Emily is enamored of Jack's first wife Libbie after her grandmother tells her the heartbreaking story of their marriage, and sets her sights on finding her. At first she says she just wants to make sure that she is okay, but really she wants to find a way to bring some of that old joy back to her father that he's been missing since her mother passed away.
This story is split between modern day and the past, with the majority of it set in the latter, starting in spring of 1968. We're transported back to the end of Jack and Libbie's junior year of high school, and the beginning of their tumultuous love affair, which may have been young love, but was true love if you ever saw it. Libbie was a beautiful and kind girl from a wealthy family, and Jack was a handsome and hardworking boy from a working class family. In that time, in their small Minnesota town, it was frowned upon (mostly by the rich) to bring those two "classes" together socially.
But Jack and Libbie's young love was fierce and true, and they defied her mother's wishes and were married a year out of high school. Around this time, we see Libbie's mental state decline. She's acting erratic, with high-highs and low-lows, which she self-medicated with Valium prescribed by her family doctor and alcohol. She begins to recognize her mother's patterns in herself, which only serves to drive her even more out of control.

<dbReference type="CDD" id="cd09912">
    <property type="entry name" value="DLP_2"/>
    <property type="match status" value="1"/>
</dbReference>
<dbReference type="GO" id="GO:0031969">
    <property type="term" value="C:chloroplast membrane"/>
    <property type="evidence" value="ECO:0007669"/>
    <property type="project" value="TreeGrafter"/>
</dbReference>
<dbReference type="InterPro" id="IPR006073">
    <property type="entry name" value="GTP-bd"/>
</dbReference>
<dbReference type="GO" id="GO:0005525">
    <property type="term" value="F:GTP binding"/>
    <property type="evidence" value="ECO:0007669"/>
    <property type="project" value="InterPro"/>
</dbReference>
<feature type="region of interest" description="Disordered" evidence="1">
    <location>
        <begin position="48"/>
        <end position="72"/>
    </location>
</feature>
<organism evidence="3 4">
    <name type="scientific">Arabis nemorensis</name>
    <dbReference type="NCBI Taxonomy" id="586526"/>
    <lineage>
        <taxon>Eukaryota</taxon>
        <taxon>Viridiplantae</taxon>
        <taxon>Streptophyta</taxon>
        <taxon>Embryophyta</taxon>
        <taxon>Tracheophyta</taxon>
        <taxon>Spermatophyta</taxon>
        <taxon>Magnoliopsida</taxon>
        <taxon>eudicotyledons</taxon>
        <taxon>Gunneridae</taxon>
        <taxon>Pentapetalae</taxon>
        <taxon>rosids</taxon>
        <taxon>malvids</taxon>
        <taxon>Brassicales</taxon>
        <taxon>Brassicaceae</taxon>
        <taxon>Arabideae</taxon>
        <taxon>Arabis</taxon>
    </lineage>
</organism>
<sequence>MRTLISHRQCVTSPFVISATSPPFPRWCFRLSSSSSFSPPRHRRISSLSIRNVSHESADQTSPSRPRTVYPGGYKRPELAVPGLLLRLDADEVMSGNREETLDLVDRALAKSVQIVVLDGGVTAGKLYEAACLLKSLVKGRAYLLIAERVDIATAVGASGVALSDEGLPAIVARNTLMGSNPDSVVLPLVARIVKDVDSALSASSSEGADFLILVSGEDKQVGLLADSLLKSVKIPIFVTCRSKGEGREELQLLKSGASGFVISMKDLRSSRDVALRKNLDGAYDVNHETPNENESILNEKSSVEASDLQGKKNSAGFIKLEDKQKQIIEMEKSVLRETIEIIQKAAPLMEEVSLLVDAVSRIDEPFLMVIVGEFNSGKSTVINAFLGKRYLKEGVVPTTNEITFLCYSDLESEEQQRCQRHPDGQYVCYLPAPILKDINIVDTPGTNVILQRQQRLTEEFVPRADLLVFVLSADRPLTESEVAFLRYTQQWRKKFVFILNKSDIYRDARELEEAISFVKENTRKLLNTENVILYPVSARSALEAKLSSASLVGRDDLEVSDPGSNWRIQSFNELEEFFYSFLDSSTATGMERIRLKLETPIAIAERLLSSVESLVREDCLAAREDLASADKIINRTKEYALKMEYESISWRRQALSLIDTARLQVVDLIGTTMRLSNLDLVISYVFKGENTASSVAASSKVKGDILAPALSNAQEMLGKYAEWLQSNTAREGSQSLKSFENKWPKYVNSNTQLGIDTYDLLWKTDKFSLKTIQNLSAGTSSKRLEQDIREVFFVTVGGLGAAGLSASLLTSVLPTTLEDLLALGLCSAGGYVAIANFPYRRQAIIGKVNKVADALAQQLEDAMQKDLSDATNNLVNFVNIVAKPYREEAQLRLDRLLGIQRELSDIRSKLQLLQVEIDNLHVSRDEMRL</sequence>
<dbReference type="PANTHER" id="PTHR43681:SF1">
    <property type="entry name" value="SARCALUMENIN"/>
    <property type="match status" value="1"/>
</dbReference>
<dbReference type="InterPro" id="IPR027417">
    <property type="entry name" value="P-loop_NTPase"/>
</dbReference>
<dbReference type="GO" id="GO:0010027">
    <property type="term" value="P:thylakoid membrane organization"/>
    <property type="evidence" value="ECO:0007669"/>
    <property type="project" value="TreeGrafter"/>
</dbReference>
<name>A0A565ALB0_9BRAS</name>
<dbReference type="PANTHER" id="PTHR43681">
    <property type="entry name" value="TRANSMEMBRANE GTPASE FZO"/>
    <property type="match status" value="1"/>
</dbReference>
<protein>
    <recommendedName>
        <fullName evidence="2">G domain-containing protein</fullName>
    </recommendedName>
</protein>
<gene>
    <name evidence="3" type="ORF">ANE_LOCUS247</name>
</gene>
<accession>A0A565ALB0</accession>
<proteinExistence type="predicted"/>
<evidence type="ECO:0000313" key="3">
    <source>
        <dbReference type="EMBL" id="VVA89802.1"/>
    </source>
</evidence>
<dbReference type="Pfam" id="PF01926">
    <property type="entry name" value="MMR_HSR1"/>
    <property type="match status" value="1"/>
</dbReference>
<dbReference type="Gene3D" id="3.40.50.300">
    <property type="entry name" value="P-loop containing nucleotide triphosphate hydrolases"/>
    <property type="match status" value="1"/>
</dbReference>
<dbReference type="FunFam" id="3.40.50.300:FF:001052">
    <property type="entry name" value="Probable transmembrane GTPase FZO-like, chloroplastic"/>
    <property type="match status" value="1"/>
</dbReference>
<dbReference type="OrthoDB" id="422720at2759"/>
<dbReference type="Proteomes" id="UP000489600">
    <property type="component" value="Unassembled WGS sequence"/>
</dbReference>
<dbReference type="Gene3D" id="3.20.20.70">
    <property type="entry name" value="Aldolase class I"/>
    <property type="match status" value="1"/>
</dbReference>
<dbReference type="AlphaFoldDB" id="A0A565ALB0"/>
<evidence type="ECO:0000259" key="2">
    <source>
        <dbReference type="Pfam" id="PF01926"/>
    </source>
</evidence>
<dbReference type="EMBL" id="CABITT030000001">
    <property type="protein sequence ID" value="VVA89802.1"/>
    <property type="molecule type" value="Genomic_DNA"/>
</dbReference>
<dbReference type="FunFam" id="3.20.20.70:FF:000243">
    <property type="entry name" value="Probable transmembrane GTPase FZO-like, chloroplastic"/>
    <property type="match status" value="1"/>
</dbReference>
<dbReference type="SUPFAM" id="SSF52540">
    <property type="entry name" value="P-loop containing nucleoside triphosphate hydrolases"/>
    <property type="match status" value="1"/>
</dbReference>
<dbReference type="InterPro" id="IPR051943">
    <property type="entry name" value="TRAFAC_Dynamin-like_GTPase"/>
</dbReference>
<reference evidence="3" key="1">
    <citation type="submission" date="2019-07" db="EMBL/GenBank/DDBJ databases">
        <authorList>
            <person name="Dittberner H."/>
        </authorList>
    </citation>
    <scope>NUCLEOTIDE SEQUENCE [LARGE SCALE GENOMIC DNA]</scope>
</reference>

There's so much more to it than that, but that's a quick overview. The struggle that Jack goes through trying the best he knows how to help Libbie, the horrible actions of Libbie's family (which constantly made me spitting angry), and the eventual blow-up that would be the final time Jack and Libbie would see each other for 30-ish years.
The final 60 or so pages of the book are all that are left for us to find out if Emily finds Libbie, who has been hidden away by parents and family who are now all deceased or moved far away. Although it's a fairly short conclusion, it was also pretty powerful...and I sobbed my way through it. I'm a sucker for a story about the power of true love.
I'll leave it at that and not give away the ending, so that you can read this unsuspectingly powerful story for yourself—just be prepared for moments of raw emotion.
There was also plenty of mention of alcohol—beer, gin, vodka, whiskey, and wine. And while I almost feel a little wrong making these red wine spritzers since they were sort of associated with Libbie's downward spiral, in a twisted way, they were a minor character in that portion of the story.
"Let's celebrate!" Candy said, heading over to her fridge. She pulled out a cheap bottle of red wine and a bottle of 7Up.
Libbie watched as she filled three glasses half full of wine and them filled them the rest of the way with 7Up. "I've never seen anyone do that before," Libbie said as Candy handed her a glass.
Jackie giggled. "It's a cheap version of a spritzer."
While the ones Libbie drank were just 7Up and red wine, the ones I made are slightly more sophisticated, but still just as easy to sip.
I received a complimentary copy of this book in exchange for my honest review.